Throughout history and pop culture, we've been taught to see men who impress women with money as attractive, powerful and even the ideal partner. Spontaneous vacations, fancy dinners, designer clothes — money plays a big role in love stories, from Millionarie Matchmaker to The Great Gatsby. But how important is splurging when it comes to dating, really?
It turns out, your money matters a whole lot. But not in the way you might assume. For those looking to get into long-term relationships, it's not what's in the wallet that's important — it's how you handle it.
In an experiment where participants had to evaluate dating profiles, University of Michigan Ross School of Business researchers discovered that savers are considered better dating material than big spenders. On a scale of 1-7, penny pinchers ranked at 5 in terms of sex appeal, while spenders lagged behind at 4. Yep, all that budgeting could actually be making you a better catch.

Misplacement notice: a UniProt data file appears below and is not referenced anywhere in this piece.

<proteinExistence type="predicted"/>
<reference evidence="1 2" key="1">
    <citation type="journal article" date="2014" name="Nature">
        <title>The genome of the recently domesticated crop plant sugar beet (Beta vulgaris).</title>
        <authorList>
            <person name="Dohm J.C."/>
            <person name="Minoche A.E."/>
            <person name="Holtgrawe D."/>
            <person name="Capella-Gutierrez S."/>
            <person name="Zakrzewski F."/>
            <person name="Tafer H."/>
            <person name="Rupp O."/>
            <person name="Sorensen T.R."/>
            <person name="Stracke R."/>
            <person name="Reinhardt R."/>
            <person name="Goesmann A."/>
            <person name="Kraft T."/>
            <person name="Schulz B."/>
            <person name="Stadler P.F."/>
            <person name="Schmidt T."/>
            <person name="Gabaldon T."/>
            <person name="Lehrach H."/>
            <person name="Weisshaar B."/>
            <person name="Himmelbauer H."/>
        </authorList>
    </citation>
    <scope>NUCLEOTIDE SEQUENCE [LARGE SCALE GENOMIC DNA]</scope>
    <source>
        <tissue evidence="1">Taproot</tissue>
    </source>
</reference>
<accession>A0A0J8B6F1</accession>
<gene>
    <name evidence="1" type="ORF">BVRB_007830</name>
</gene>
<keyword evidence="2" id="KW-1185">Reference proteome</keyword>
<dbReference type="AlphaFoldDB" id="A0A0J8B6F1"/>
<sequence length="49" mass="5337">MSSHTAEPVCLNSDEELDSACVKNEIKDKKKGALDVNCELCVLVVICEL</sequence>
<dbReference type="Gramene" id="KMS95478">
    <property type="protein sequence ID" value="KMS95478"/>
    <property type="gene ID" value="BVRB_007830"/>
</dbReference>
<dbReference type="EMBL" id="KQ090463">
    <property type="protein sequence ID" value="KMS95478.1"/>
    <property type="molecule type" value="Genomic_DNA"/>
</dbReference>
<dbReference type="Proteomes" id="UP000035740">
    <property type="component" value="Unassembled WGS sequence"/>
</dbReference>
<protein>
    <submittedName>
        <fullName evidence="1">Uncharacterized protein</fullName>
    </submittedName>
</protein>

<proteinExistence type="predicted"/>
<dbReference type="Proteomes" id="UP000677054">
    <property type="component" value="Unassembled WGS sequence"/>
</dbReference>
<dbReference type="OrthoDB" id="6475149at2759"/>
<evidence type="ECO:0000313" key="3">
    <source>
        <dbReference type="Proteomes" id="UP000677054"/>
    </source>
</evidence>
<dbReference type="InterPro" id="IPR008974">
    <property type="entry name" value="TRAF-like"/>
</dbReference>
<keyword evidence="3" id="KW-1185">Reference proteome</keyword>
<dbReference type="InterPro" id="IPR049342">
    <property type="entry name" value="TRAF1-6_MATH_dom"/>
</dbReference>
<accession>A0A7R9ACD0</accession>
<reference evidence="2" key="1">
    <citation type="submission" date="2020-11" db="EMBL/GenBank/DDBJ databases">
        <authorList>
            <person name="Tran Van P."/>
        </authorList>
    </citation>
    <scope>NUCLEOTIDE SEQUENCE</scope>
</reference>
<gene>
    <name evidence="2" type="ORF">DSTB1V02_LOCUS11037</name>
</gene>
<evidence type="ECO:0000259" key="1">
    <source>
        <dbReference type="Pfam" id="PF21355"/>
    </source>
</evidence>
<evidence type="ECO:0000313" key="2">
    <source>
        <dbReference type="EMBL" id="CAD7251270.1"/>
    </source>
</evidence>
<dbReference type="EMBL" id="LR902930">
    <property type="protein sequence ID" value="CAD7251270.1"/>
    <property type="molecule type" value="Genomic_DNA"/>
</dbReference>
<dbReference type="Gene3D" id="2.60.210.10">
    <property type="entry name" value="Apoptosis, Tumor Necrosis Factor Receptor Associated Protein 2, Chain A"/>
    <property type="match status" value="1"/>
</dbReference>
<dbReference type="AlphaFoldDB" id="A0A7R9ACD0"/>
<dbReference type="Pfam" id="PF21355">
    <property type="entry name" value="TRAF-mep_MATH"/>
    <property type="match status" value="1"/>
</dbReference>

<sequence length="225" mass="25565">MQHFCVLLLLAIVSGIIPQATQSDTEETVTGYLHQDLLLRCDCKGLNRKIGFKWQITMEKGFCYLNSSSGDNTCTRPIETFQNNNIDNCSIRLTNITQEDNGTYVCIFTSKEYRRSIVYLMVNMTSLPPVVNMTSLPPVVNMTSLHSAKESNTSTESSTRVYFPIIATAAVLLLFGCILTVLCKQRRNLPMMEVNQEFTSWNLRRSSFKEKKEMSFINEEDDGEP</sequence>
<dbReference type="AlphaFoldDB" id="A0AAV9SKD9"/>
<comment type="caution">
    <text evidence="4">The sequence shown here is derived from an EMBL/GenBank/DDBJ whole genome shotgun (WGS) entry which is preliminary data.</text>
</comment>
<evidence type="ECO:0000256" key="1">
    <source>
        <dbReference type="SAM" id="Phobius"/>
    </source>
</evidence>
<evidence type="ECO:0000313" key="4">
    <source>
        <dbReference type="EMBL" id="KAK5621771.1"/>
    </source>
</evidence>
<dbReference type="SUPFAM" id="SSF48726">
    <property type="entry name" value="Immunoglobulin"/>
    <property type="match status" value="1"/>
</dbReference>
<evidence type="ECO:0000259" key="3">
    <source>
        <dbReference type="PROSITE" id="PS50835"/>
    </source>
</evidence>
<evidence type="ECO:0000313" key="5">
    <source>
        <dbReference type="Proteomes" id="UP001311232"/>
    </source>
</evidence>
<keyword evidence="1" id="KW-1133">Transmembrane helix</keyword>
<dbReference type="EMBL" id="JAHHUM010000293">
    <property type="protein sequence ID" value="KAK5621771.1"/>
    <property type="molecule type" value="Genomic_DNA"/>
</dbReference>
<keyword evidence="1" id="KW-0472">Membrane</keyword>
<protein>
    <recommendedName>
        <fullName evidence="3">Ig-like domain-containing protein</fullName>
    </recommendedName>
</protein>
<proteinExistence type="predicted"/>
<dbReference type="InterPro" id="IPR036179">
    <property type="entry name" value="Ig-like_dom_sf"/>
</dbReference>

And, it makes sense, too. Just like how bad credit scores can be a dating dealbreaker, it's less about the actual money and more about what the behavior implies.
As thrilling and dreamy as spontaneous trips to Europe may be, they, along with flashy cars, can show a lack of self-control. Smart budgeting shows discipline — and commitment, even. People who manage their cash well aren't limited to just having self-control with money. They display it in other areas of their lives.
And sure, money-saving doesn't sound like the most romantic characteristic on the surface, but certainly a desirable trait in a partner for the longterm.
My ex-boyfriend was the best non-stingy, money-saver I've ever known. At first, I had a hard time grasping the fact that he'd never impulse-buy when he could afford to and that he'd buy the store-name brand yogurt over all of the delicious (yet more expensive) choices at the supermarket. Yet, the discipline and consistency he used to manage his money was also evident in his commitment to his family, healthy lifestyle and our relationship.
"Must love piggy banks" very well may be the new "tall, dark and handsome."
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